New CDC Vital Signs Report
Preventing norovirus infections, food service has a key role
Norovirus often gets attention for outbreaks on cruise ships, but those account for only about 1% of all reported norovirus outbreaks. Norovirus is highly contagious and is the leading cause of disease outbreaks from contaminated food in the United States. Infected food workers are often the source.
June's CDC Vital Signs report presents CDC's latest findings on reported norovirus outbreaks from contaminated food and highlights key recommendations to help the food service industry prevent such outbreaks.
Recent investigations of foodborne outbreaks reported on CDC.gov:
Read full reports of CDC's Annual Summaries of Foodborne Outbreaks.
New data on foodborne disease outbreaks, norovirus, and E. coli
New web site launched for tri-agency group, Interagency Food Safety Analytics Collaboration (IFSAC)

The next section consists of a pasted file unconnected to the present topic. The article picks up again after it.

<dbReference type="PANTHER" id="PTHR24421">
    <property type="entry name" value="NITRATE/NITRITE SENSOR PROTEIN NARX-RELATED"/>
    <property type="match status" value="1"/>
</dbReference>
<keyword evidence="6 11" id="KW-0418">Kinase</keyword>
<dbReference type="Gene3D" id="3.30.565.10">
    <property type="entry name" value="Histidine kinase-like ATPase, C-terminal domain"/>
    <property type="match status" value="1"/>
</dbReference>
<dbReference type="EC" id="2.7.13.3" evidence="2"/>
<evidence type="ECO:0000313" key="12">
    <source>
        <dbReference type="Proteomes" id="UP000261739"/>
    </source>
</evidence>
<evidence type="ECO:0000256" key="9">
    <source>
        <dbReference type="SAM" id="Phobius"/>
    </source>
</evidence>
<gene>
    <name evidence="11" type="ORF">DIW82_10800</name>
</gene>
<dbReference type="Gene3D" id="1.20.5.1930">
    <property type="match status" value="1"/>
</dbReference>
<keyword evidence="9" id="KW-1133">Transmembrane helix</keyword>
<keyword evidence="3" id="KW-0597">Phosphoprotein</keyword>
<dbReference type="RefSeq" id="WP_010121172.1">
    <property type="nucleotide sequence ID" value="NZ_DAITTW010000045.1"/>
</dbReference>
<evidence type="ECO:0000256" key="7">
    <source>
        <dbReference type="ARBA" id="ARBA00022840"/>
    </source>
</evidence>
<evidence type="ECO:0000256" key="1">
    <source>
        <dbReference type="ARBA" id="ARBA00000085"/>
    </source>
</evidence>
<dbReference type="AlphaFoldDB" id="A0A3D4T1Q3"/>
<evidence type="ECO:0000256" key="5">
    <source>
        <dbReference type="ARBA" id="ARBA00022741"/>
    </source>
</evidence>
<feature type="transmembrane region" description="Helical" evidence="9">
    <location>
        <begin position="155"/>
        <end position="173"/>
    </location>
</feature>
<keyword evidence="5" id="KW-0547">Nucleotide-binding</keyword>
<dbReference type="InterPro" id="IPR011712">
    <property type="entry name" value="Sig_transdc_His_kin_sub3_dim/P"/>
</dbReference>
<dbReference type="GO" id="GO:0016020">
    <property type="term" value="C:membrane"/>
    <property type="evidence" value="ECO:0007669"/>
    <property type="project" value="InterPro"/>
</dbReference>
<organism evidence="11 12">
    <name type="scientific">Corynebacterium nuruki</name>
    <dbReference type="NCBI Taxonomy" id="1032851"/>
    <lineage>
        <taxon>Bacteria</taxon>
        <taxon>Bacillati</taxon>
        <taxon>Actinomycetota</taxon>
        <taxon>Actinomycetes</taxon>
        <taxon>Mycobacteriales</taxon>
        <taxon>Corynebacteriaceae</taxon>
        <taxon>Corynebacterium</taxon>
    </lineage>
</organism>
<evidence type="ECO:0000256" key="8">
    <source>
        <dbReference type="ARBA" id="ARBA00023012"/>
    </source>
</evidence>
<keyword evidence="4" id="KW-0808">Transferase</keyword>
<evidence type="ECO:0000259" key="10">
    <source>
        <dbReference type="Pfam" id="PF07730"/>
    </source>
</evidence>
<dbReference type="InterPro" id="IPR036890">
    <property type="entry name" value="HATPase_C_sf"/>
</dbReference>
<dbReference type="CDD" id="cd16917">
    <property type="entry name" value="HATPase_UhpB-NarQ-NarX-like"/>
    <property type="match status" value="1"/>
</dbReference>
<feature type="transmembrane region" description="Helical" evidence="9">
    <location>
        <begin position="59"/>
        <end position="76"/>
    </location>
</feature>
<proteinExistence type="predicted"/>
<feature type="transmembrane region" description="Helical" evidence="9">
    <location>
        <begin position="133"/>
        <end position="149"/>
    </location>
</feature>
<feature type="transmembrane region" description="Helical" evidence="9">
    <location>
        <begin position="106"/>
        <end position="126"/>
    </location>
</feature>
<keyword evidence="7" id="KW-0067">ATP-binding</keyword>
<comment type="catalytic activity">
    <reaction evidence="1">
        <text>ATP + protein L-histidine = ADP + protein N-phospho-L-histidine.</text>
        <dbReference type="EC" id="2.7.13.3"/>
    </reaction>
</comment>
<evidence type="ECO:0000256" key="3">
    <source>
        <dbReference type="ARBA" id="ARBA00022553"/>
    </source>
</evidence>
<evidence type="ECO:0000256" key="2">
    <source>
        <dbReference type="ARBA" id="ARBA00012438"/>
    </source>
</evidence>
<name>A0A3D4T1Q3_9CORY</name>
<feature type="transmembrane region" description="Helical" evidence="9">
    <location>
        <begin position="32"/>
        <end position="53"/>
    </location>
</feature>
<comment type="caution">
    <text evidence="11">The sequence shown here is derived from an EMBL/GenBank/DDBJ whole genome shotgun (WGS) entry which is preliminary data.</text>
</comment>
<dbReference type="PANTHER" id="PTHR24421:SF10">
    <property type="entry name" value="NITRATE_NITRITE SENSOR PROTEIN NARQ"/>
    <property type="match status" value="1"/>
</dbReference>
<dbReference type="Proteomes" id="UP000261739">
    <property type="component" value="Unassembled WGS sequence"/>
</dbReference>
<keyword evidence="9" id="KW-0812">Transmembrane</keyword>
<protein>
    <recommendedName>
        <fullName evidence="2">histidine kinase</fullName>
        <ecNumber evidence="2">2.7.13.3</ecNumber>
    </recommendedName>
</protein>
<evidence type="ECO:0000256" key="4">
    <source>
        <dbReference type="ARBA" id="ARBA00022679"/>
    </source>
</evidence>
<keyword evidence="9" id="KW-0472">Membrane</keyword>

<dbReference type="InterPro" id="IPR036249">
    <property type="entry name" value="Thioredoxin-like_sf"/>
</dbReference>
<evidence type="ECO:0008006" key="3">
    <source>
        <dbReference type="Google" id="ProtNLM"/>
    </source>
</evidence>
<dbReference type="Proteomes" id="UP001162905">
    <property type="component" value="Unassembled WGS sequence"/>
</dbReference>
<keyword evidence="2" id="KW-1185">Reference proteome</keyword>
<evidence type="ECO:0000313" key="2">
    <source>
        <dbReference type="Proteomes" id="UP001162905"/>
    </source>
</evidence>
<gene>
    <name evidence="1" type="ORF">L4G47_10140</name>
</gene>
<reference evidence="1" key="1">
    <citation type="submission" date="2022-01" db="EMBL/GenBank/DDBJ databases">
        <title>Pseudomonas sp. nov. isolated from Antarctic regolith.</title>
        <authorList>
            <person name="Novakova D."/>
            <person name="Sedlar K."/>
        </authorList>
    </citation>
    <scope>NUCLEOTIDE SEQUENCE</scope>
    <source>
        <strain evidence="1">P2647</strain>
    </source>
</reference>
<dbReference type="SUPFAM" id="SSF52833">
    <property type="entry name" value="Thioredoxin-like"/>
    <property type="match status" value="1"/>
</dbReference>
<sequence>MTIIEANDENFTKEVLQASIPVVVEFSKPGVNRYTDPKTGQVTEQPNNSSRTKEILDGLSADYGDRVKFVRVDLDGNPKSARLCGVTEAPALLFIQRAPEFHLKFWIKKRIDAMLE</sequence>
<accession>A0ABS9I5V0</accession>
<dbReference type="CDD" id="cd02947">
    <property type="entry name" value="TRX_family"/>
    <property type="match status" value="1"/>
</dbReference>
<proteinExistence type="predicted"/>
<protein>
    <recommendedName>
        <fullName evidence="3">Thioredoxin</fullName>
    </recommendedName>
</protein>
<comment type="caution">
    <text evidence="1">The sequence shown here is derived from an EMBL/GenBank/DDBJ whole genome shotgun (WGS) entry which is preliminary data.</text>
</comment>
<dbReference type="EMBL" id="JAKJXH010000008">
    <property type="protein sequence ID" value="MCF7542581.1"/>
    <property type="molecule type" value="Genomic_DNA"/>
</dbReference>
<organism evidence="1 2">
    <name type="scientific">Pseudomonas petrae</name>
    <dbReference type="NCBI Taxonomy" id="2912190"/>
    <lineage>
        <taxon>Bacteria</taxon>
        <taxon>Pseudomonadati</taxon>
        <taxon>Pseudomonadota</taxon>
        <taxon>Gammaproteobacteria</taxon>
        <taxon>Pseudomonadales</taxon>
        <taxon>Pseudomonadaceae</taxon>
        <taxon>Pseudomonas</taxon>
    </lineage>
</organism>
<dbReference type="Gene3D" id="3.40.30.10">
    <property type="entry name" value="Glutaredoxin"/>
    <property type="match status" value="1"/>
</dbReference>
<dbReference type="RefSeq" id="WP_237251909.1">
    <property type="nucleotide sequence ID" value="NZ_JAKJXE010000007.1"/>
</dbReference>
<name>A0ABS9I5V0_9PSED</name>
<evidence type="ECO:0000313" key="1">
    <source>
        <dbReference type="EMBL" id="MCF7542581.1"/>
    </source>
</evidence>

IFSAC is teaming across agencies to improve coordination of federal food safety analytic efforts and estimates of foodborne illness sources.
Recently, IFSAC--a partnership between CDC, the Food and Drug Administration, and the Food Safety Inspection Service of the United States Department of Agriculture--expanded on the previously used food categories used to estimate attribution. The addition of more botanically correct categories better reflects production practices and postharvest handling systems, and more readily distinguishes FDA- and FSIS-regulated products.
Learn more about IFSAC's completed projects, including the expanded food catefories used to estimate attribution.
Recent research shows that over half of reported foodborne outbreaks occur in restaurants.
Follow these four simple tips to prevent food poisoning when eating out.
1. Check inspection scores
2. Make sure the restaurant is clean
3. Check that your food is cooked thoroughly
4. Properly handle your leftovers
See CDC’s new “Protect Yourself When Eating Out” infographic to learn more about how you can protect yourself and your family from food poisoning.